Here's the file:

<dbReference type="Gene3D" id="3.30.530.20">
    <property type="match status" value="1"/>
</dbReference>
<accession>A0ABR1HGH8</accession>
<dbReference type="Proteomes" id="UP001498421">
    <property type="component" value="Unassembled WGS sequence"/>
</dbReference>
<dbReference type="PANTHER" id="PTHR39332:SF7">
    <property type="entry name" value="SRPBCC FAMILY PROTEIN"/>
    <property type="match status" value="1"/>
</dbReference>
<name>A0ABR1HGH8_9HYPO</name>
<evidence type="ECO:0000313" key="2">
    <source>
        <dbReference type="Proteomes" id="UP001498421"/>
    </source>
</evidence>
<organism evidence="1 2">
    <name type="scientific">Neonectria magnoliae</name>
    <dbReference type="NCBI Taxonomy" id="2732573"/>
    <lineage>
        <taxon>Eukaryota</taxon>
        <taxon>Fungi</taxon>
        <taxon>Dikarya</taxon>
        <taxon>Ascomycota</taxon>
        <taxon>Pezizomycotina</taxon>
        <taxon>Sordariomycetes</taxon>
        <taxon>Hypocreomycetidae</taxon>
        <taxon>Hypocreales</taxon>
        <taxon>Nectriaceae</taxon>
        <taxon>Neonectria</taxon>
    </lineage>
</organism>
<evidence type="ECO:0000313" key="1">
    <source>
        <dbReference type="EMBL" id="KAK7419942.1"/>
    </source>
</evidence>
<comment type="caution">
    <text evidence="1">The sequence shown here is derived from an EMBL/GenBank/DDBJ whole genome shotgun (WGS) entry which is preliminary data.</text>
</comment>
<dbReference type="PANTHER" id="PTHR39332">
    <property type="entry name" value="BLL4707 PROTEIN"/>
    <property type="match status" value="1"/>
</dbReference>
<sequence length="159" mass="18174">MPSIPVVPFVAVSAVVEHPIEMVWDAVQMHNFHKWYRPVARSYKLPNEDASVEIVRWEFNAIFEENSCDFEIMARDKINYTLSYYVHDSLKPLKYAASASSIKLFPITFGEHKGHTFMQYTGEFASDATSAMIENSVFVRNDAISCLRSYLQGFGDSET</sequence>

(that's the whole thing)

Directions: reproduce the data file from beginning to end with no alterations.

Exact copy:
<dbReference type="Gene3D" id="3.30.530.20">
    <property type="match status" value="1"/>
</dbReference>
<accession>A0ABR1HGH8</accession>
<dbReference type="Proteomes" id="UP001498421">
    <property type="component" value="Unassembled WGS sequence"/>
</dbReference>
<dbReference type="PANTHER" id="PTHR39332:SF7">
    <property type="entry name" value="SRPBCC FAMILY PROTEIN"/>
    <property type="match status" value="1"/>
</dbReference>
<name>A0ABR1HGH8_9HYPO</name>
<evidence type="ECO:0000313" key="2">
    <source>
        <dbReference type="Proteomes" id="UP001498421"/>
    </source>
</evidence>
<organism evidence="1 2">
    <name type="scientific">Neonectria magnoliae</name>
    <dbReference type="NCBI Taxonomy" id="2732573"/>
    <lineage>
        <taxon>Eukaryota</taxon>
        <taxon>Fungi</taxon>
        <taxon>Dikarya</taxon>
        <taxon>Ascomycota</taxon>
        <taxon>Pezizomycotina</taxon>
        <taxon>Sordariomycetes</taxon>
        <taxon>Hypocreomycetidae</taxon>
        <taxon>Hypocreales</taxon>
        <taxon>Nectriaceae</taxon>
        <taxon>Neonectria</taxon>
    </lineage>
</organism>
<evidence type="ECO:0000313" key="1">
    <source>
        <dbReference type="EMBL" id="KAK7419942.1"/>
    </source>
</evidence>
<comment type="caution">
    <text evidence="1">The sequence shown here is derived from an EMBL/GenBank/DDBJ whole genome shotgun (WGS) entry which is preliminary data.</text>
</comment>
<dbReference type="PANTHER" id="PTHR39332">
    <property type="entry name" value="BLL4707 PROTEIN"/>
    <property type="match status" value="1"/>
</dbReference>
<sequence length="159" mass="18174">MPSIPVVPFVAVSAVVEHPIEMVWDAVQMHNFHKWYRPVARSYKLPNEDASVEIVRWEFNAIFEENSCDFEIMARDKINYTLSYYVHDSLKPLKYAASASSIKLFPITFGEHKGHTFMQYTGEFASDATSAMIENSVFVRNDAISCLRSYLQGFGDSET</sequence>